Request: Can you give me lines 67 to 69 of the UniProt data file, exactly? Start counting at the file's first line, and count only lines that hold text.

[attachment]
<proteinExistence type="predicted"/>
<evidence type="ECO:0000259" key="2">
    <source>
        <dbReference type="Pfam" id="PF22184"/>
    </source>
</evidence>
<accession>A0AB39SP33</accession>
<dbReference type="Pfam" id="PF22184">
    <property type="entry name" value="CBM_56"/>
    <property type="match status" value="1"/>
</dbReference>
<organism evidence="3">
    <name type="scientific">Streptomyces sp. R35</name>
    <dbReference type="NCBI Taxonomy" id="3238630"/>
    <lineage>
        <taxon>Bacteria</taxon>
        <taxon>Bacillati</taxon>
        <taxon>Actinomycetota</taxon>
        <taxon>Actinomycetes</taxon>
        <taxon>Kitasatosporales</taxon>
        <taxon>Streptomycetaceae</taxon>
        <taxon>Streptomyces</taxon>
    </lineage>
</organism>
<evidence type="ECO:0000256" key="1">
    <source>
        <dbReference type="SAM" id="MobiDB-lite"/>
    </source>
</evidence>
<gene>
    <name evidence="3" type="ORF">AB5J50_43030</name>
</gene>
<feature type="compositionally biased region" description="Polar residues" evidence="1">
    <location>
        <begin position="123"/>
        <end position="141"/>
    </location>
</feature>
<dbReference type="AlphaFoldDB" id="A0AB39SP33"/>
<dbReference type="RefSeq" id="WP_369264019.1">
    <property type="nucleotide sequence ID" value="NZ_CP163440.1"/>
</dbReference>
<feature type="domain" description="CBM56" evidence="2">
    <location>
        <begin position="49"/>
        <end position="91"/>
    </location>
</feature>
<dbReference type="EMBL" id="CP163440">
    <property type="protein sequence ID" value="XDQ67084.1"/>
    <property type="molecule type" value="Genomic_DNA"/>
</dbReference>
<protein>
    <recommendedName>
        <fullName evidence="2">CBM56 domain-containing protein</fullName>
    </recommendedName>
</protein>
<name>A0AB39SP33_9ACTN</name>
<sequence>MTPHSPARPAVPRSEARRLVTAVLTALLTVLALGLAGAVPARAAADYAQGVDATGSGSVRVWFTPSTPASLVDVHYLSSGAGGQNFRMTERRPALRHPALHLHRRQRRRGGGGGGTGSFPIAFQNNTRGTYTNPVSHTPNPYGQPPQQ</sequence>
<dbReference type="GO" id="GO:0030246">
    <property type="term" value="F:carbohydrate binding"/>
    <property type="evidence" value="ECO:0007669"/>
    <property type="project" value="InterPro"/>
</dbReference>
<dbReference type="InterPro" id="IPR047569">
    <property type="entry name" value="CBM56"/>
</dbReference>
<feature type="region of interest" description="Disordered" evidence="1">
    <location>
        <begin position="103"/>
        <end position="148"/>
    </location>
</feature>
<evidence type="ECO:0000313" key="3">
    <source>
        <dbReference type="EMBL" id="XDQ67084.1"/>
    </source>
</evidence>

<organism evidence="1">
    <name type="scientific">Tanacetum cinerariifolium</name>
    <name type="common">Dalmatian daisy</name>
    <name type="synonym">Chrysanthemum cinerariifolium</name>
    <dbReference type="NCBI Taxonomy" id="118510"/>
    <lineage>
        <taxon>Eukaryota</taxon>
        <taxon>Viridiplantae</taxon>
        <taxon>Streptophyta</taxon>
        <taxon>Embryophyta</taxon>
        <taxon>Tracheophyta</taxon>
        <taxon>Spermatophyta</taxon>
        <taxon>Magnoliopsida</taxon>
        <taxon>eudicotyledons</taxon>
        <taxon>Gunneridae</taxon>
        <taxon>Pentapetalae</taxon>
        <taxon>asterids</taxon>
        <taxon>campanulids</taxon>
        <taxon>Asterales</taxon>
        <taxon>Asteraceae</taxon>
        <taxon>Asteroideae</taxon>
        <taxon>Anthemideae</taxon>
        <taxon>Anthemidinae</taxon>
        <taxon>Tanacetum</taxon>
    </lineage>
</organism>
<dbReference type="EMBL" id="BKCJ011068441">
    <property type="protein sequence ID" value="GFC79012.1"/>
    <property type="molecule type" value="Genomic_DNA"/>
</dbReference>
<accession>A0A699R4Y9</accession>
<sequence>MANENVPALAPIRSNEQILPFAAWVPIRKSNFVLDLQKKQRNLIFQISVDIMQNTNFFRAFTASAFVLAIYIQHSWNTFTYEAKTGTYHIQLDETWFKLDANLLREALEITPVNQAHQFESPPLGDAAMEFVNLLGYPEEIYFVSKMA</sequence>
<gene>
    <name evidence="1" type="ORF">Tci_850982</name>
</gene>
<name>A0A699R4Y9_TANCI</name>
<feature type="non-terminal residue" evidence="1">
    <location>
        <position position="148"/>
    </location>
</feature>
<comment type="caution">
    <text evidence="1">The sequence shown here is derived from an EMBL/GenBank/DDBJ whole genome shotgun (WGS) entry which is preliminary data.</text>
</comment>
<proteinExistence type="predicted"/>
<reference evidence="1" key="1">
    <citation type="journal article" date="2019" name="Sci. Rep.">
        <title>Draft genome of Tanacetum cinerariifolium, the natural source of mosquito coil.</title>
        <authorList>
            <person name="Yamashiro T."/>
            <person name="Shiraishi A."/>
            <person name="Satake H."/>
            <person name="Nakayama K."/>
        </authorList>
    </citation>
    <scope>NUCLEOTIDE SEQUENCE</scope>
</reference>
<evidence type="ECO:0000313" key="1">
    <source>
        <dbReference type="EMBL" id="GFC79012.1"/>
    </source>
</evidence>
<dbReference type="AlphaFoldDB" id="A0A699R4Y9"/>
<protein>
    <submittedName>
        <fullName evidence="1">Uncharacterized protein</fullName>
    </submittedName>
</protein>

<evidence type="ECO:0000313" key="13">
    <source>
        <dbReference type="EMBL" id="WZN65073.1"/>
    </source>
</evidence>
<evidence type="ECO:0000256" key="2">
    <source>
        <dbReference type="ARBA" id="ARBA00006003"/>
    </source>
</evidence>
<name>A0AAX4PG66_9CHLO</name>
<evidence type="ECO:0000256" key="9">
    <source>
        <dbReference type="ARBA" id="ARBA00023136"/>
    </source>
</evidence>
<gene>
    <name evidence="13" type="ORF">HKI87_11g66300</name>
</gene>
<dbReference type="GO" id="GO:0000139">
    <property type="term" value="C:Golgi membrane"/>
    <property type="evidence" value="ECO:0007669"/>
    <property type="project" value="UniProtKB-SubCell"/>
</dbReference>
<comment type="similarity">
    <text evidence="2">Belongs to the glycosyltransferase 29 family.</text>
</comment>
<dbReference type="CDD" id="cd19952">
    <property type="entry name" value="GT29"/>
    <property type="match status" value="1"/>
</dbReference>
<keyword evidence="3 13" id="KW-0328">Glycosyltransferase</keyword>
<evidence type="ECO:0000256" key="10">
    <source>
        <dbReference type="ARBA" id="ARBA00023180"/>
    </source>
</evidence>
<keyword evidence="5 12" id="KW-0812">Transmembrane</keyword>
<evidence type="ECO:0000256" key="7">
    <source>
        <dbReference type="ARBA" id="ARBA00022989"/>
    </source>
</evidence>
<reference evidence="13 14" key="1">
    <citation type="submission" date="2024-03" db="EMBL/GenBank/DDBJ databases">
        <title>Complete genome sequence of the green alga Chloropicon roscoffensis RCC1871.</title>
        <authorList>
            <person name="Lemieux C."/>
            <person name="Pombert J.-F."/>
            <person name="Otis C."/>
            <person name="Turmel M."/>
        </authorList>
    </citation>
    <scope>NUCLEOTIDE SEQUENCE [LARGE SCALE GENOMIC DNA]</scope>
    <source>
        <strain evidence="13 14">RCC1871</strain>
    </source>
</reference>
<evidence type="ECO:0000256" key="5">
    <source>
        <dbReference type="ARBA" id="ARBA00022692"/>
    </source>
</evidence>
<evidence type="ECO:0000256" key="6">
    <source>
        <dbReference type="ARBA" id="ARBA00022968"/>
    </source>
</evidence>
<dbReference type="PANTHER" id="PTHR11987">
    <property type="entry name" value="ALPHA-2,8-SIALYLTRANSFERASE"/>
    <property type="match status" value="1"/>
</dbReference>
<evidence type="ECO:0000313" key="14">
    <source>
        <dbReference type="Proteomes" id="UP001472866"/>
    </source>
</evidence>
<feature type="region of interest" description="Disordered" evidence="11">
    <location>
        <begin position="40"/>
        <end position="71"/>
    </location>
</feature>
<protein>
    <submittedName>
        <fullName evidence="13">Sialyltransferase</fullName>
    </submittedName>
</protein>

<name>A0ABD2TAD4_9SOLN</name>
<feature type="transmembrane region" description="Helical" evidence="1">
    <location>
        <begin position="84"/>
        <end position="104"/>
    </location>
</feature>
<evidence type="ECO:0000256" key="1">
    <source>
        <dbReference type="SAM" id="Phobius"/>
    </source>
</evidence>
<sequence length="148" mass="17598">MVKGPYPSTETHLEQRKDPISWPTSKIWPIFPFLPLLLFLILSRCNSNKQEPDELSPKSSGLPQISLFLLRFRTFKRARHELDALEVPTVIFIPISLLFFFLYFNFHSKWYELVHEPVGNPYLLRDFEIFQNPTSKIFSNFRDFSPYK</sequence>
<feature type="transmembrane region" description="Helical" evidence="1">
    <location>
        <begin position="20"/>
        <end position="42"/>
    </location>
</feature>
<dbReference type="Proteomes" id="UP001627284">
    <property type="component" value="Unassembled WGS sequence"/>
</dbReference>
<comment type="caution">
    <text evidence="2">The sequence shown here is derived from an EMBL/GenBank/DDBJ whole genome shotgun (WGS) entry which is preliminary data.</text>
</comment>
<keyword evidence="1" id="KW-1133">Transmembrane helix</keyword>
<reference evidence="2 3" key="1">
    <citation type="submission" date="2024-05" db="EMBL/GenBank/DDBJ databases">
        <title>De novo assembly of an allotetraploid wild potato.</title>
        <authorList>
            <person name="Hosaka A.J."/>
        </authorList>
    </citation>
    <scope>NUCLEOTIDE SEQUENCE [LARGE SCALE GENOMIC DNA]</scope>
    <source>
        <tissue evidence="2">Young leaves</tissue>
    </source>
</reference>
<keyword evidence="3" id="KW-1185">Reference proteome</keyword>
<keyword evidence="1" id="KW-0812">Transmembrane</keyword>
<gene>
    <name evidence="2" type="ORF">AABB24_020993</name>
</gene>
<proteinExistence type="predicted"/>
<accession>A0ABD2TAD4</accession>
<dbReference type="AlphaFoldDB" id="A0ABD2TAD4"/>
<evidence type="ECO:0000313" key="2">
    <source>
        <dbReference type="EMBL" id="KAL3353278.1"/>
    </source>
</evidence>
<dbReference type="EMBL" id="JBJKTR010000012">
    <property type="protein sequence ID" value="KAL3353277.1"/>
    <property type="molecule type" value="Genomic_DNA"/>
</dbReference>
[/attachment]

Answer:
</dbReference>
<feature type="region of interest" description="Disordered" evidence="1">
    <location>